Second, the conventional wisdom says that irresponsible "advocates", not regular users, are behind demands for privacy tech. I wondered about the demand for web ad blockers back in 2009, when hardly anyone was using them. Ad blocking had been around for years as an easy-to-install browser add-on, much easier than a bunch of things that did catch on. But calling it a niche product would have been generous. Nobody did it.

Today, though, ad blocking is is over 9 percent, and spawning at least one startup to help sites deal with it. What changed? Three words: What They Know. This popular Wall Street Journal series started in 2010, and began explaining adtech practices to the public, well enough that the explanation stuck. And a lot of other mainstream media coverage followed. If you believe the conventional wisdom, we should have seen something like: 2009, hardly any ad blocking. 2010, the WSJ explains how well customized those ads are to you. By 2011, ad blocking should disappear, right? Why should I block what's relevant to me? Instead, the opposite happened. People discovered the extent of tracking, and ad blocking finally went mainstream.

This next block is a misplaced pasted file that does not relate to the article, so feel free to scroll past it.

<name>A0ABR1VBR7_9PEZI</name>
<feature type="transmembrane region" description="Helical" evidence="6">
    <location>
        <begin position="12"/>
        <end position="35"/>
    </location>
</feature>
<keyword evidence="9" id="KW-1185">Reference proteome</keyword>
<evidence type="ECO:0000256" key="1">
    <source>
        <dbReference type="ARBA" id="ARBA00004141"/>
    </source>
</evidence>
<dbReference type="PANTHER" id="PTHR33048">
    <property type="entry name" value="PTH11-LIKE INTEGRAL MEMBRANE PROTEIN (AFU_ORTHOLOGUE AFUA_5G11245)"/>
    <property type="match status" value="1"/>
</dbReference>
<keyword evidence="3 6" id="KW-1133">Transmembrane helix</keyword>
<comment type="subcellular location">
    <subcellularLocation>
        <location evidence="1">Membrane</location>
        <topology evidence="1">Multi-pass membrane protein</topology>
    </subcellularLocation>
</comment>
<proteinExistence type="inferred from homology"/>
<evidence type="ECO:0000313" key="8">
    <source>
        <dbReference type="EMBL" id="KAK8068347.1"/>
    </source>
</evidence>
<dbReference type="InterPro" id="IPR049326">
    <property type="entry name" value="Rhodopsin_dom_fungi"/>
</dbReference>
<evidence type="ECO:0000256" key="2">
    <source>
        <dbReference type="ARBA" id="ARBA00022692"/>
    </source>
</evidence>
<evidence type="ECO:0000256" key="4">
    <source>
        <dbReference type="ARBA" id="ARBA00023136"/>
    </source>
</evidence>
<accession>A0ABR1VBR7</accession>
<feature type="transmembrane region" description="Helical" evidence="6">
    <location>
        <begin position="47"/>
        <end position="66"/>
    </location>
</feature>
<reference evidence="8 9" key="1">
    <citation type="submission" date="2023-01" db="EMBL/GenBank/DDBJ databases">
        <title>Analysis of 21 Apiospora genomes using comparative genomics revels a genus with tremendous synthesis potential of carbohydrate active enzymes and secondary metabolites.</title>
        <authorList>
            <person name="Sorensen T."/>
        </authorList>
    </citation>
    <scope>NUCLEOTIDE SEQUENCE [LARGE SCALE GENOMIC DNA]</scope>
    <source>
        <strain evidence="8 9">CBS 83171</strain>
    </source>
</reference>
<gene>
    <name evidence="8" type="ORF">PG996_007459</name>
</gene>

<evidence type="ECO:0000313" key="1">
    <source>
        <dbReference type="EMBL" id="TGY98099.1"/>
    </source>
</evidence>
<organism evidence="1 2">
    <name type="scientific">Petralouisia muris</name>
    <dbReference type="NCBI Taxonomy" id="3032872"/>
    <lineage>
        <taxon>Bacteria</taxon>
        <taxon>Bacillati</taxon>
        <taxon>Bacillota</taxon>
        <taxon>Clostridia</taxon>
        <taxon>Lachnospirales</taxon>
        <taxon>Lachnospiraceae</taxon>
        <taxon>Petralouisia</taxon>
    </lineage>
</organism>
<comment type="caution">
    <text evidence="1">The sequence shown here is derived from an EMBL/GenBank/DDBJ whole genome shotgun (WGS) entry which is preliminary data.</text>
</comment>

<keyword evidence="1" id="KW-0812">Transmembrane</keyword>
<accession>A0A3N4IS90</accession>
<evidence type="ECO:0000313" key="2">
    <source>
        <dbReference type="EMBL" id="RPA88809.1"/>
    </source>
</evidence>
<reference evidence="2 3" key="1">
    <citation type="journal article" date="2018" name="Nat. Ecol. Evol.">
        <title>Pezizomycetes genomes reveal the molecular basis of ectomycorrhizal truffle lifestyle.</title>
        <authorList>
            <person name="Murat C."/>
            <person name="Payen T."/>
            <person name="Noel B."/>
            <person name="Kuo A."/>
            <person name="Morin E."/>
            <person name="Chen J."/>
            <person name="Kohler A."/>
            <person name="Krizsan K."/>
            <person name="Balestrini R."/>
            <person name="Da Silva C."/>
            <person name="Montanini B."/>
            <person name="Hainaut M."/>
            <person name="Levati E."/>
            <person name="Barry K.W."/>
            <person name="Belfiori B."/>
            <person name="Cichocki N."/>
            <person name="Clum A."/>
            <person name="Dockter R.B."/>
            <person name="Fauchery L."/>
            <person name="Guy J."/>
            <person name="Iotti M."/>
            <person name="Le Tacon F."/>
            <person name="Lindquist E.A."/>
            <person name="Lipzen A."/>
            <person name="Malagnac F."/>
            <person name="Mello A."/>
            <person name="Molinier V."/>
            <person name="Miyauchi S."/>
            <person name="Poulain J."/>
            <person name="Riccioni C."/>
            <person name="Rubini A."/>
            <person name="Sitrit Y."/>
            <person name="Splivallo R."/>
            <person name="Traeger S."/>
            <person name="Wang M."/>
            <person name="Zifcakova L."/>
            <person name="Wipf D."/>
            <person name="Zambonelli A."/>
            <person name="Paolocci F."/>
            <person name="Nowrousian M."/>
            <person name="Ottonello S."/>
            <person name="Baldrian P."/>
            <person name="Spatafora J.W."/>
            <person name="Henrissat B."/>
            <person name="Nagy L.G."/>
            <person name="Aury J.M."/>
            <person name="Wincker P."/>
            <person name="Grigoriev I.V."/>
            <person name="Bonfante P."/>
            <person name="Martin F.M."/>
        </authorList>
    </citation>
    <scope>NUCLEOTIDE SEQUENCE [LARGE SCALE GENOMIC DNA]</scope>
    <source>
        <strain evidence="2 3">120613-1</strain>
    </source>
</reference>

In a way, ad blocking is following in the footsteps of spam filters, which were also niche for a long time before they became a must-have. We missed the opportunity to align privacy tech with laws and norms to help everyone, both users and legit advertisers. Shortsighted lobbyists at the DMA got CAN-SPAM passed, which helped the bottom-feeders (who probably don't pay for DMA memberships anyway) but made it a never-ending challenge for legit DMA members to get a legit email newsletter through.

There are a lot of details to work out about how the norms and protocols for online ads have to change, all the way up and down the stack, to support real advertising, and not just direct response. (Firefox is making progress, for example.) But starting with the conventional wisdom on creepy tracking will get us to the wrong place. The real danger here is that the policy conversation about Internet advertising is missing a voice. Somehow, the chair at the debate reserved for Advertising is not occupied by Advertising in general at all—it's been reserved by the vendors of specific creepy techniques.

Syndicated 2013-02-18 15:38:46 from Don Marti

QoTD: Bob Hoffman

Every day, Facebook has an audience that is three times the size of the Super Bowl's audience. That's every day, not just once year. Yet, in its entire history, not a single person has ever mentioned or discussed or remembered a single fucking ad they've ever seen on Facebook.

Bob Hoffman, Ad Contrarian

Syndicated 2013-02-04 14:24:59 from Don Marti

Notifications and Interruptions: out of style?

Is it just me, or is everyone getting really tired of synchronous communications channels such as IM and phone, and of software notifying them about things?